More Evidence Of The Political Risk To The GOP In A Shutdown

With just hours to go, the Republicans on Capitol Hill seem prepared to take a big political risk.

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Backing up the CNN poll I discussed this morning, a new ABC News poll shows that Republicans seem to have the most to lost in this showdown over a government shutdown:

A new ABC News/Washington Post poll finds the Republicans in Congress at greater risk of political damage in a government shutdown: Sixty-three percent of Americans disapprove of their handling of the budget debate, 13 points worse than Barack Obama’s rating on the issue.

Neither side gets remotely positive scores, indicating plenty of irritation to go around. But Obama’s 41-50 percent approval rating for handling the budget negotiations far exceeds the GOP’s 26-63 percent. The Democrats in Congress fall between the two, at 34-56 percent.

While these views are highly partisan and ideological, the Republicans are weaker in their base. Seventy-one percent of Democrats and 61 percent of liberals approve of Obama’s handling of the issue. Fewer Republicans or conservatives approve of the GOP’s performance, 56 percent and just 40 percent, respectively.

Notably, even among those who call themselves “very” conservative, fewer than half, 45 percent, approve of how the Republicans in Congress are handling the issue. (Naturally, even fewer in this group, 17 percent, approve of Obama’s approach.)

In the political center, this poll, produced for ABC by Langer Research Associates, finds that 56 percent of independents disapprove of Obama’s handling of the issue. But 66 percent disapprove of how the Republicans in Congress are dealing with it.

(…)

These views are roughly similar to results in ABC/Post polling after the brief shutdowns in 1995 and 1996. In late January 1996, Bill Clinton’s rating for handling the dispute, 42-50 percent, was essentially the same as Obama’s now; the Republicans’, 20-74 percent, was somewhat worse than now. Overall, today, as then, the president looks to be on firmer ground, the GOP less so.

Additionally, the public by 72-24 percent in 1996 said “partially shutting the government should not be used as a tool in budget negotiations” – again similar to current opposition to using the threat of a shutdown as a way to try to block the health care law.

This number comes as conservative journalist David Freddoso shoots down an idea that has been floating in Republican circles for the past week or so, namely that the 1995-1996 shutdown didn’t really hurt the GOP:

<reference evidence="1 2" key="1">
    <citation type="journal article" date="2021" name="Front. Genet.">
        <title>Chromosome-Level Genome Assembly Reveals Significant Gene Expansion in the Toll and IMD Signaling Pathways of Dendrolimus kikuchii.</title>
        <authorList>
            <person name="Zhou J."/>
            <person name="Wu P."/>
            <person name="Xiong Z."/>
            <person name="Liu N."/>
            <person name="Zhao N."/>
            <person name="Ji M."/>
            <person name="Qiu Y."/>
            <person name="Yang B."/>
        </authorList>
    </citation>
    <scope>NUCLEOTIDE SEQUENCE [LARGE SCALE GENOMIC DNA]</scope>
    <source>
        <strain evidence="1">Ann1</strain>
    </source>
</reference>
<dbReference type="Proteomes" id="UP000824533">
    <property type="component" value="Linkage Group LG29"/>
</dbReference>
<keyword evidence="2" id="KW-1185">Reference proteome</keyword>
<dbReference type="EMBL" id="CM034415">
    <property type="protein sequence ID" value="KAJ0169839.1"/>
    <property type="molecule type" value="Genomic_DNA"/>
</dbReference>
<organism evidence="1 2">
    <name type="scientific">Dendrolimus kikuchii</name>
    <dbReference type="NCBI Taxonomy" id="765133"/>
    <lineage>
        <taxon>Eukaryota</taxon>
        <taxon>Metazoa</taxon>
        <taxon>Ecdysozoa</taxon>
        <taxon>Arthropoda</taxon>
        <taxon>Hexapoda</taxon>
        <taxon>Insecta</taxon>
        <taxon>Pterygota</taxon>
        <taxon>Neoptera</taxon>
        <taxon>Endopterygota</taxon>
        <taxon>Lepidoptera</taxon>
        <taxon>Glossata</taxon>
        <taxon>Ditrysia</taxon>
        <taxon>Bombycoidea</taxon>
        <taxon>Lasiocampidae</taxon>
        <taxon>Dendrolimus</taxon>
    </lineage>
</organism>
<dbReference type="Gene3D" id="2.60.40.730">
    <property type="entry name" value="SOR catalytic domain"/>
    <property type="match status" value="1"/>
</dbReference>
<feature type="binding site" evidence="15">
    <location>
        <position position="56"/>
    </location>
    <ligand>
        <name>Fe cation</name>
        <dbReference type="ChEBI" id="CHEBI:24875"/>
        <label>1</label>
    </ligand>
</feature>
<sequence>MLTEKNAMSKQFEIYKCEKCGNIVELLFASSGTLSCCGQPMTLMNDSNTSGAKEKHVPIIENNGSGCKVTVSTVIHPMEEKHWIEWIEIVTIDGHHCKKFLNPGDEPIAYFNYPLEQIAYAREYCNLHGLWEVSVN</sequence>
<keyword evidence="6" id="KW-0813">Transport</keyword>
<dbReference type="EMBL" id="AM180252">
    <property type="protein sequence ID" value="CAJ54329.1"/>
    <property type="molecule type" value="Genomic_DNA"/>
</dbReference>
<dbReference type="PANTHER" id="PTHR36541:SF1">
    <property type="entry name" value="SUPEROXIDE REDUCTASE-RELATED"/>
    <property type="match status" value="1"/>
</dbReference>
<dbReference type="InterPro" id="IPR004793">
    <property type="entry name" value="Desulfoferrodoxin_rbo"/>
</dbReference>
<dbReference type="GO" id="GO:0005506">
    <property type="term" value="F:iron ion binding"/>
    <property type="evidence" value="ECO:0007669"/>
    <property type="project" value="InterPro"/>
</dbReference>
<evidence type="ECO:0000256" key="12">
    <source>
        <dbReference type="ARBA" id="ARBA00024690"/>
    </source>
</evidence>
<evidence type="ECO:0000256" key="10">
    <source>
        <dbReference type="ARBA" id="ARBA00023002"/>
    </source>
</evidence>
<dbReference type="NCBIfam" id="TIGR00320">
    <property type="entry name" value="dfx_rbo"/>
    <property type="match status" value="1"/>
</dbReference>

A lot of conservatives are now trying to minimize the damage the GOP suffered after the 21-day government shutdown of 1995-1996. They point out, correctly, that even though President Clinton was re-elected, Republicans held the House (losing just three seats on net) and gained two Senate seats.

What they fail to mention or appreciate is that this was not a good performance for the GOP that year. The GOP’s Senate gain that year sounds just fine if you measure it from a baseline of zero, but political victories and defeats aren’t measured that way. Absolute victories can be relative disasters, and vice-versa.

Republican success in the Senate in 1996 was as much a function of the map as anything else. Even taking Bill Clinton’s second plurality victory into account, Republicans underperformed in Senate races. They picked up relatively low-hanging fruit by winning three seats where long-serving Democrats were retiring — in Nebraska, Alabama, and Arkansas — but they narrowly lost four other close contests, and have since managed to gain only one of those four missed seats.

In South Dakota, Republican Sen. Larry Pressler lost his re-election to Sen. Tim Johnson by about 8,500 votes out of more than 300,000 cast. Republicans are only now hoping to pick that one up now, 18 years later

They lost an incredibly close contest for an open Democratic seat in Louisiana by less than 6,000 votes out of 1.6 million cast, putting Sen. Mary Landrieu, D, into office. Again, she will have held this seat for 18 years by next November.

In Georgia, Max Cleland, D, just barely won the seat of retiring Sen. Sam Nunn, D. He won by 30,000 votes out of more than 2 million cast. Republicans did pick this one up in 2002.

Republicans also narrowly lost a Senate seat in a special election that occurred in January 1996, right after the shutdown drama. Ron Wyden, D, narrowly defeated Republican Gordon Smith to take over the seat vacated by the resignation of Sen. Bob Packwood, R. The margin of victory was just 18,000 votes out of more than 1 million cast. (Smith went on to win the state’s other Senate seat that fall, holding it in the GOP column.) Wyden still holds this seat, and probably can as long as he wants to.

So yes, Republicans gained two Senate seats after shutting down the government. But they could have done much better. We can’t immediately conclude that the shutdown caused this underperformance, but the election of 1996 is not something you want to hang your hat on when you argue that shutdowns don’t matter.